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Does farming make people shorter?

Does farming make people shorter?  - Photo 1.

Europe’s early farmers may then have experienced “poor nutrition and an increased burden of disease”, plus other “stressors” of bones such as “lorotic hypersecretion”. causing their height growth to be inhibited – Photo: SJS

The international team of researchers, led by Stephanie Marciniak, Associate Professor in the Department of Anthropology at Penn State University (Pennsylvania, USA), analyzed the DNA and made measurements from the skeletons of 167 ancient humans. , is found throughout Europe, including England, Germany, Hungary, Romania, Spain, Poland, Lithuania, Latvia, Croatia, Italy, France, Ireland, Scotland, Bulgaria, and the Netherlands.

The skeletons date back to before, after and during the time when agriculture appeared in Europe 12,000 years ago.

The researchers found that the transition from a hunter-gatherer to a farming lifestyle caused the height of ancient humans to decrease by an average of 3cm. Specifically, the average height of ancient humans in the Neolithic period was significantly lower than that of humans in earlier periods.

Shorter height is an indicator of poorer health, meaning that the ancient people did not receive enough nutrition to support the proper development of the body.

According to Associate Professor Marciniak, recent scientific and archaeological studies have tried to find out the influence of DNA on height.

In this new study, the team used bone measurements of ancient individuals, combining genetic and lifestyle studies to find answers to the questions that exist around the transition from hunting to hunting. catching and gathering to sedentary farming had no impact on height and mobility.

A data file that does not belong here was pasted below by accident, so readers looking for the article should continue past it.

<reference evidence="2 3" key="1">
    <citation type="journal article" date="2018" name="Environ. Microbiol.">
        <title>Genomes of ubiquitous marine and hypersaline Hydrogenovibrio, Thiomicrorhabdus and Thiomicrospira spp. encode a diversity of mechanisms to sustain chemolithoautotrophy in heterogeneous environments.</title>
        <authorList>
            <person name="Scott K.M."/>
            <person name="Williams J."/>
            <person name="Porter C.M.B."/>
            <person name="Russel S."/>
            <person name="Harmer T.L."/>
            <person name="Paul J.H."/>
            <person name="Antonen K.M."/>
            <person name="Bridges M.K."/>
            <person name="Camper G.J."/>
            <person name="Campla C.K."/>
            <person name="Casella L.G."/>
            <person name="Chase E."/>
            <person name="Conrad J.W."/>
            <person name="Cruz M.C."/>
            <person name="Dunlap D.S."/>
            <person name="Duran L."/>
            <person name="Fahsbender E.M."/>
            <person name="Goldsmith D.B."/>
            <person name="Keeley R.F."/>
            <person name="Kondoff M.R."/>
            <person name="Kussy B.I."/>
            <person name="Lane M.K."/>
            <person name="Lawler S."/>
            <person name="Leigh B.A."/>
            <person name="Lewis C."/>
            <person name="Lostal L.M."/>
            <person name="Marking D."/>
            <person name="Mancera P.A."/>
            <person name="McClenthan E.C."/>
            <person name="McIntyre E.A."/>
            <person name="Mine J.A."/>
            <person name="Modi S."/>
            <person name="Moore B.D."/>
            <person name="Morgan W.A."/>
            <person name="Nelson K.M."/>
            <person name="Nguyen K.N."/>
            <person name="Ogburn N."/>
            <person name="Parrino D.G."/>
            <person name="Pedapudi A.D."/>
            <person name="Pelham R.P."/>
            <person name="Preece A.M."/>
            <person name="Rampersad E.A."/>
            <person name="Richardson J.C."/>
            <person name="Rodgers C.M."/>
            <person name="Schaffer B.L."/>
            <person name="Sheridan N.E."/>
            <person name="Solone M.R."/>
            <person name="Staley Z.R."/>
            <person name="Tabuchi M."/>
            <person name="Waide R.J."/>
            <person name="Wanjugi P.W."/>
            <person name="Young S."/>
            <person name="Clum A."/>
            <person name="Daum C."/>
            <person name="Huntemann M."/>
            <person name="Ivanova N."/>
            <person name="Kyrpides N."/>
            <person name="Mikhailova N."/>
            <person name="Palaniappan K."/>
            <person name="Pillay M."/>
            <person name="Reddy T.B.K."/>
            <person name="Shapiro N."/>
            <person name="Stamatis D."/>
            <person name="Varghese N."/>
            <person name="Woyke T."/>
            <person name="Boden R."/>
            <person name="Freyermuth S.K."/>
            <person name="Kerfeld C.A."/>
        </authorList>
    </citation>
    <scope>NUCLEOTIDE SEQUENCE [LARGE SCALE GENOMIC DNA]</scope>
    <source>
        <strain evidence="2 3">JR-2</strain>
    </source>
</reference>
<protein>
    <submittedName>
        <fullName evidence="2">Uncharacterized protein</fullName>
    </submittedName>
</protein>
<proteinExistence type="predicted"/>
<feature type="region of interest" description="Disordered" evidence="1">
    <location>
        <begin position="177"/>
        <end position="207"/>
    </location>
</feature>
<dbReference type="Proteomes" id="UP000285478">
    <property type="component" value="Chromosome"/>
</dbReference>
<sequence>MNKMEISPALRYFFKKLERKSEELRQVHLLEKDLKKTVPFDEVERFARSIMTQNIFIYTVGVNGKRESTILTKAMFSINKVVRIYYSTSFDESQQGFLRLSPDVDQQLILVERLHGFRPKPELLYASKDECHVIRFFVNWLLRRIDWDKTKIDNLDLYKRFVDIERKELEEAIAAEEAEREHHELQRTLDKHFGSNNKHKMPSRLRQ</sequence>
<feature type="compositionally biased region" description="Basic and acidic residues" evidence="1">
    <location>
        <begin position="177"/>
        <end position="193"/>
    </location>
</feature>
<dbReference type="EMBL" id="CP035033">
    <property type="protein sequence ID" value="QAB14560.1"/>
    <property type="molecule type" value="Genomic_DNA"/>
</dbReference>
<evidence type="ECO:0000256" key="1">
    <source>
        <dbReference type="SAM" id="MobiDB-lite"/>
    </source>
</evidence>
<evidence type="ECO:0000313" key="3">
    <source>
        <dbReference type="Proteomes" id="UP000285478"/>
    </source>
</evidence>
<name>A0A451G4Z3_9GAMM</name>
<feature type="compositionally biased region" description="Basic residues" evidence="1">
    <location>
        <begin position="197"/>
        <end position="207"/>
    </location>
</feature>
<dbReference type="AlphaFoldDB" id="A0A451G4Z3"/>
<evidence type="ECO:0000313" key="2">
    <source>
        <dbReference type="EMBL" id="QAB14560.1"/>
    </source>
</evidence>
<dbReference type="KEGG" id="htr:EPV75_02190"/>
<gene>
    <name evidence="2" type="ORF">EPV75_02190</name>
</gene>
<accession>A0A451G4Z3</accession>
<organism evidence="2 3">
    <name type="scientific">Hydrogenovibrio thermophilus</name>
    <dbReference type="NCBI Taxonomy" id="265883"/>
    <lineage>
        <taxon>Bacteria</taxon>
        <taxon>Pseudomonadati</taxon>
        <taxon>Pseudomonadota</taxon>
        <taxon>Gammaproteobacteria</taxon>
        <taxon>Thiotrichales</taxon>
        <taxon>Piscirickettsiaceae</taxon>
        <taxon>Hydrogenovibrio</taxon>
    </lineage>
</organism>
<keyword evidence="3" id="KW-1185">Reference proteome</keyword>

The transition from a hunter-gatherer lifestyle to a sedentary agricultural lifestyle did not occur simultaneously across Europe, but in different places at different times.

However, this result is “shaken” and becomes unconvincing when it comes to genetic factors. In fact, some people may be taller than others not because of their environment, but because they inherited their height from their ancestors. According to many scientific studies, 80% of height is determined by genetic makeup and only 20% by environment.

Talking about this, Mr. Marciniak said that the reasons for the shorter early farmers included a lack of nutrition (due to a less varied diet than hunter-gatherers) and increased pathogens due to greater population density, sedentary lifestyle and proximity to livestock.

At the same time, regional migrations from East to West caused groups of ancient people with different genomes to live together.

“Our conclusions represent only part of the picture. More in-depth and extensive studies are needed to see what is behind the reduction in height achieved relative to predicted genetic height during transition. to work in agriculture,” said Mr. Marciniak.

Even so, Mr. Marciniak’s team says they believe their approach is adaptable to past human health research and can be applied in other contexts.

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